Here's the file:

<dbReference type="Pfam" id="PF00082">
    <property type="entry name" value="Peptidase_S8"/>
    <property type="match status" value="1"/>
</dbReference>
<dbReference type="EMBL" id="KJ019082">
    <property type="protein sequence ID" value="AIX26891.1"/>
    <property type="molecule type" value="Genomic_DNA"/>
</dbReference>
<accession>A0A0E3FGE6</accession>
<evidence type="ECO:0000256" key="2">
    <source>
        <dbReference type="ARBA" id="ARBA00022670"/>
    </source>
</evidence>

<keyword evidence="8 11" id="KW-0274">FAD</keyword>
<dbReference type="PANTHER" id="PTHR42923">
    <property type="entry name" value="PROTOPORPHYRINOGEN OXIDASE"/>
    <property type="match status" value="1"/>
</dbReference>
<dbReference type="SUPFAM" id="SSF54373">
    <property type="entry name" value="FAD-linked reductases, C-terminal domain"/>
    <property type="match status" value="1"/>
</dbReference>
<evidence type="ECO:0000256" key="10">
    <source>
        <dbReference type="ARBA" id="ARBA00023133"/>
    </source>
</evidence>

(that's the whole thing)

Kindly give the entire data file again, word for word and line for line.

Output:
<dbReference type="Pfam" id="PF00082">
    <property type="entry name" value="Peptidase_S8"/>
    <property type="match status" value="1"/>
</dbReference>
<dbReference type="EMBL" id="KJ019082">
    <property type="protein sequence ID" value="AIX26891.1"/>
    <property type="molecule type" value="Genomic_DNA"/>
</dbReference>
<accession>A0A0E3FGE6</accession>
<evidence type="ECO:0000256" key="2">
    <source>
        <dbReference type="ARBA" id="ARBA00022670"/>
    </source>
</evidence>

<keyword evidence="8 11" id="KW-0274">FAD</keyword>
<dbReference type="PANTHER" id="PTHR42923">
    <property type="entry name" value="PROTOPORPHYRINOGEN OXIDASE"/>
    <property type="match status" value="1"/>
</dbReference>
<dbReference type="SUPFAM" id="SSF54373">
    <property type="entry name" value="FAD-linked reductases, C-terminal domain"/>
    <property type="match status" value="1"/>
</dbReference>
<evidence type="ECO:0000256" key="10">
    <source>
        <dbReference type="ARBA" id="ARBA00023133"/>
    </source>
</evidence>